Indonesia starts cloud-seeding to fight smog
Indonesia attempts to put out blazes and probes plantation firms suspected of starting the fires
Indonesia has begun seeding clouds in an attempt to create rain to put out blazes that have choked Singapore and Malaysia with smog, officials said, while launching investigations into plantation firms suspected of starting the fires.
The pollution index dropped to moderate in Singapore yesterday after having hit hazardous levels but the smog intensified in Malaysia, with its government declaring a state of emergency in two southern districts.
An aircraft with cloud-seeding equipment managed to unleash rain over Bengkalis district on Sumatra island, where some of the biggest fires are raging, said Indonesian disaster management agency official Agus Wibowo.
Indonesian police said they were probing eight companies with possible Malaysian links that are suspected of starting the fires, a day after environment group Greenpeace said the blazes were on palm oil plantations owned by Indonesian, Malaysian and Singaporean firms.
In Indonesia's Riau province, police spokesman Hermansyah said: "They are suspected to be Malaysian.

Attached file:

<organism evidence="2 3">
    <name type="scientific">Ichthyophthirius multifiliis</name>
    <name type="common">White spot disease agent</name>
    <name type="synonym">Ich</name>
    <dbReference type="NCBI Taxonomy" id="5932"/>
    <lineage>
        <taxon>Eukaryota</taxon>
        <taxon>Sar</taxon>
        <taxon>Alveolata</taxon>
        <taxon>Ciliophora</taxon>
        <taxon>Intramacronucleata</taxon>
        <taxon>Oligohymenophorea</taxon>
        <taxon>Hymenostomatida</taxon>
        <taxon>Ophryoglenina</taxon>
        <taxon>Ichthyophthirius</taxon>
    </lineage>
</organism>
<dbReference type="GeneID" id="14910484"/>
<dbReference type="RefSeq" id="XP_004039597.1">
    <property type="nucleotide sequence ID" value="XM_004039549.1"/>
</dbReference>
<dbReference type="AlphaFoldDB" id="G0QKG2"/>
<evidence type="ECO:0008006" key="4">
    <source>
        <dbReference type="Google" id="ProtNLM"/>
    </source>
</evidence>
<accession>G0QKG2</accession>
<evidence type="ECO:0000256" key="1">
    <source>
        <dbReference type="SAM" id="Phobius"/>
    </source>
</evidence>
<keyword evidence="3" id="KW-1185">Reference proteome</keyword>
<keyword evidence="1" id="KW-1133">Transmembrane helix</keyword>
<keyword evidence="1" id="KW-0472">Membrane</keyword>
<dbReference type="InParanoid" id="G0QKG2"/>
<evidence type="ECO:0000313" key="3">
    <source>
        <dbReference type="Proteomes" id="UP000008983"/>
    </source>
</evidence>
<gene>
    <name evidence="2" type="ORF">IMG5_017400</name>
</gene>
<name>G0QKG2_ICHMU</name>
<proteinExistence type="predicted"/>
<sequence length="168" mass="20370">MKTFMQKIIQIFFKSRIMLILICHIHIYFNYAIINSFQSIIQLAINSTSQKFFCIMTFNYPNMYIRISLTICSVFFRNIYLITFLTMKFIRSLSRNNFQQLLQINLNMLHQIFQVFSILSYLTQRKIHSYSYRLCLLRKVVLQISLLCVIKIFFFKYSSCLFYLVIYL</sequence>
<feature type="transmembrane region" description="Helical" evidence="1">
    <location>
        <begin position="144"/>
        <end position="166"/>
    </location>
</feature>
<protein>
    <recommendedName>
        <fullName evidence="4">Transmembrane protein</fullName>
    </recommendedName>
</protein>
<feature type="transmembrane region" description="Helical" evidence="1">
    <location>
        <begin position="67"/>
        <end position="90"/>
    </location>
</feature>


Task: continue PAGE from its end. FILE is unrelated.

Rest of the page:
"It's a very serious crime. Fire-starters can be jailed and companies can be sued. They usually do it at night in remote locations, making it difficult for us to trace them. But we will do our best to pin them down."
Wibowo said the pollution standards index in Riau, where the fires are burning, exceeded the hazardous 400 level in several areas. Three helicopters also dropped water to douse fires on hundreds of hectares of carbon-rich peatland that have engulfed neighbouring Singapore and Malaysia in smog.
Malaysian Environment Minister G. Palanivel said the air pollutant index (API) hit 750 in the town of Muar - a 16-year high - early yesterday, with two other towns also reaching hazardous levels.
"The prime minister has signed a declaration of emergency for Muar and Ledang districts," Palanivel said.
The highest ever API reading was 860 during the 1997-1998 haze crisis that gripped the region. Hundreds of schools have been closed since Thursday in Muar, which has a population of about 250,000.
Many Malaysians have begun wearing masks as a precaution as the pollution levels have climbed.
Malaysia's API indicated that the capital Kuala Lumpur was also experiencing unhealthy air which had limited visibility to just one kilometre, according to Palanivel.
The annual haze problem is blamed by Indonesia's neighbours for affecting tourism and public health. The haze hit its worst levels in 1997-1998, costing Southeast Asia an estimated US$9 billion from disruptions to air travel and other business activities.